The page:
Leslie Ann Jones and Thomas Johnson. | Photo provided by son Benjamin Johnson.

The profound sadness over the loss of Leslie Ann Jones and Thomas E. Johnson reaches far beyond Oak Park, just as their contributions to the greater good extended far beyond their legal work. 

A married couple, both accomplished lawyers and activists, Jones, 67, and Johnson, 69, are the subject of a double homicide investigation after Oak Park police found them murdered in their Oak Park home at 7:30 p.m., April 13. According to the Cook County Medical Examiner’s Office, Jones and Johnson had sustained “multiple sharp force injuries.”

“They had such vitality and generosity. The world is a lot poorer place for their absence,” said Bob Burns, Northwestern law professor and longtime friend. Burns gave the sermon at the couple’s wedding in the early 1980s.

“They had the same commitment to social justice and helping disadvantaged people in all kinds of ways on the personal level as well as on the professional level,” Burns said.

Burns met Johnson in 1975, while working together at the Legal Assistance Foundation (LAF), a non-profit providing free legal services for impoverished people. The foundation has since changed its name to Legal Aid Chicago.

Johnson left the foundation after many years to start his own firm, now called Johnson, Jones, Snelling, Gilbert & Davis. Jones later joined the firm, after leaving her post as a clinical professor at Northwestern School of Law, where she taught trial practice and ethics.

Brilliant individuals, Johnson and Jones both graduated from Harvard Law School. Jones earned her bachelor’s degree from Yale University, while Johnson earned his from American University.

Throughout his career, Johnson helped to establish affordable housing in Chicago, as well as worked to reform the city’s voter registration and electoral system.

He represented numerous elected officials, including serving as campaign lawyer for Chicago Mayor Harold Washington and U.S. Congressman Jesus “Chuy” Garcia.

“I think Tom may have been the most decent person I’ve come to know,” Garcia told Wednesday Journal. “Tom was someone you could lean on during difficult times.”

Johnson served as a hearing officer for the Chicago Police Board, presiding over many high-profile police misconduct cases.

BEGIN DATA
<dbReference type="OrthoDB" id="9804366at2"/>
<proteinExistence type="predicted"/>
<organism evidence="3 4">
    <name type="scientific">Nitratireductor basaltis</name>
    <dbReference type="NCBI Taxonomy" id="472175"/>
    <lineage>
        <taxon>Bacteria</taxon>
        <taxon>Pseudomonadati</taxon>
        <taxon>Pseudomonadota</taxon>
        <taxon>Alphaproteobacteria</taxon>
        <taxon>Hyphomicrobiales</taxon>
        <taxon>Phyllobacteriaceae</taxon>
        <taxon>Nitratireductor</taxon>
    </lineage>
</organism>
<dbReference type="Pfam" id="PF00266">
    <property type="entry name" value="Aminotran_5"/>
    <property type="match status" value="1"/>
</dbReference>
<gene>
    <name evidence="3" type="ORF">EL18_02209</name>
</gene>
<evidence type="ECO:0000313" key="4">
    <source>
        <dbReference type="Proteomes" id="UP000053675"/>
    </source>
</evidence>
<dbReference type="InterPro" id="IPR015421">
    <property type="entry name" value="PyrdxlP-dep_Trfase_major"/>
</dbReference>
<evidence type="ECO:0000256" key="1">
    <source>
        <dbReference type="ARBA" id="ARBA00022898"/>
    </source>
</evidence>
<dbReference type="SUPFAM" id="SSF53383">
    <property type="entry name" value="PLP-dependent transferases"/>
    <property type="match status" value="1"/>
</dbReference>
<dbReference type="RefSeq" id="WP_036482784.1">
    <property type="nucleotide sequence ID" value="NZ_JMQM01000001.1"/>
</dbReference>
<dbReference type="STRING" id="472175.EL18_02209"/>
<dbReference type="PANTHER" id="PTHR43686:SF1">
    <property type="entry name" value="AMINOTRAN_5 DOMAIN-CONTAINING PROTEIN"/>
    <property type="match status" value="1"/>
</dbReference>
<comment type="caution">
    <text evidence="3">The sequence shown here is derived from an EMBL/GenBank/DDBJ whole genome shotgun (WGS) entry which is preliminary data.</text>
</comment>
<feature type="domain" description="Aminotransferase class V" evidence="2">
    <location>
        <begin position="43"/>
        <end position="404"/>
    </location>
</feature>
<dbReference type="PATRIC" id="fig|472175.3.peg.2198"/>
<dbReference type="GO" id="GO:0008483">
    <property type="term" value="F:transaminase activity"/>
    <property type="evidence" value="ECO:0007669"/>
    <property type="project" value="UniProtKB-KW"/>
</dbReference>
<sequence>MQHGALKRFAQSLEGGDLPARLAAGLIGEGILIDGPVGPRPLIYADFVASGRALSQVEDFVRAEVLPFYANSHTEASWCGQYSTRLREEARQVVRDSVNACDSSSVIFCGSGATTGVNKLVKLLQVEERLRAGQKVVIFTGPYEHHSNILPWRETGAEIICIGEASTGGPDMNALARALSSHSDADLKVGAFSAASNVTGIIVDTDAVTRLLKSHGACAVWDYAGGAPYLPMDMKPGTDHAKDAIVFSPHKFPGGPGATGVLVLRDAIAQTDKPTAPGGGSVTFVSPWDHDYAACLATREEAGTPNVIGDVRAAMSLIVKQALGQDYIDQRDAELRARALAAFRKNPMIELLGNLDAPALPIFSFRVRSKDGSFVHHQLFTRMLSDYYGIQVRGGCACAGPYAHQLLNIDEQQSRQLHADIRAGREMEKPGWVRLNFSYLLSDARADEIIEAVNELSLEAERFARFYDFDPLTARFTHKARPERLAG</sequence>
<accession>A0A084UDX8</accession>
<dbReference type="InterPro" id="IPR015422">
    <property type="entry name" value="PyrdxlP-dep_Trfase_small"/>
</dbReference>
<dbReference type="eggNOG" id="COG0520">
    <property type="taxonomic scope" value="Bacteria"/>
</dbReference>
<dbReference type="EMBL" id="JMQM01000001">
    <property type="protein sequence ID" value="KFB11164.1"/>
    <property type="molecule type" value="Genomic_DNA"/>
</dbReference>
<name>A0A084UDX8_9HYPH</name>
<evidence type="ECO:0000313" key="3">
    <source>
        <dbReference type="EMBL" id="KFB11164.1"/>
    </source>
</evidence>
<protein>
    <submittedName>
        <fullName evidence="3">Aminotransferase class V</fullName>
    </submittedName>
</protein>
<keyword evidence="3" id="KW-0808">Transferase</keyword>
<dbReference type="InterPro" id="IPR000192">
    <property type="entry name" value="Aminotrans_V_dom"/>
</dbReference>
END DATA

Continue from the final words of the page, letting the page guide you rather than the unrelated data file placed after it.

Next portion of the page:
“He helped us understand how the inequity in society plays out in the criminal justice system as well,” Garcia said.

Beyond his work in politics, Johnson also represented many people within the labor movement and secured restitution for many coal miners who suffered from black lung disease.

“It’s indescribable how great he was. I almost think he’s like Abraham Lincoln because he was such a humble and yet brilliant person,” said former LAF colleague and neighbor Diane Redleaf. A lawyer herself, Redleaf credits Johnson as one of her earliest mentors.

His dedication to helping others was rooted in his faith, to which he was deeply committed.

“He lived by his faith in terms of making a difference with the poor and identifying with the least among us in our society,” Garcia said.

Jones also had an expansive legal career, specializing in zoning, federal litigation, real estate and corporate transactions. During Washington’s mayoral run, she helped his campaign organize in Chicago’s Uptown neighborhood.

Outside of work, Jones was devoted to the Oak Park community and making it equitable, diverse and inclusive. She dedicated much of her personal time to making Oak Park a more beautiful place, advocating for public art accessible to and enjoyed by all people.

“She developed a strong and resilient art center in Oak Park,” said Margot McMahon, an Oak Park artist.

For many years, Jones was active both as a board member and as president of the Oak Park Area Arts Council (OPAAC), championing the work of multicultural artists. As president, she led a group of board members in researching public art ordinances in other communities. She then drafted an ordinance, which was subsequently passed in Oak Park.

“Leslie’s leadership of OPAAC created the most intercultural art events,” said McMahon, who served with Jones in OPAAC. “Barriers between race were dissolved with our art community.”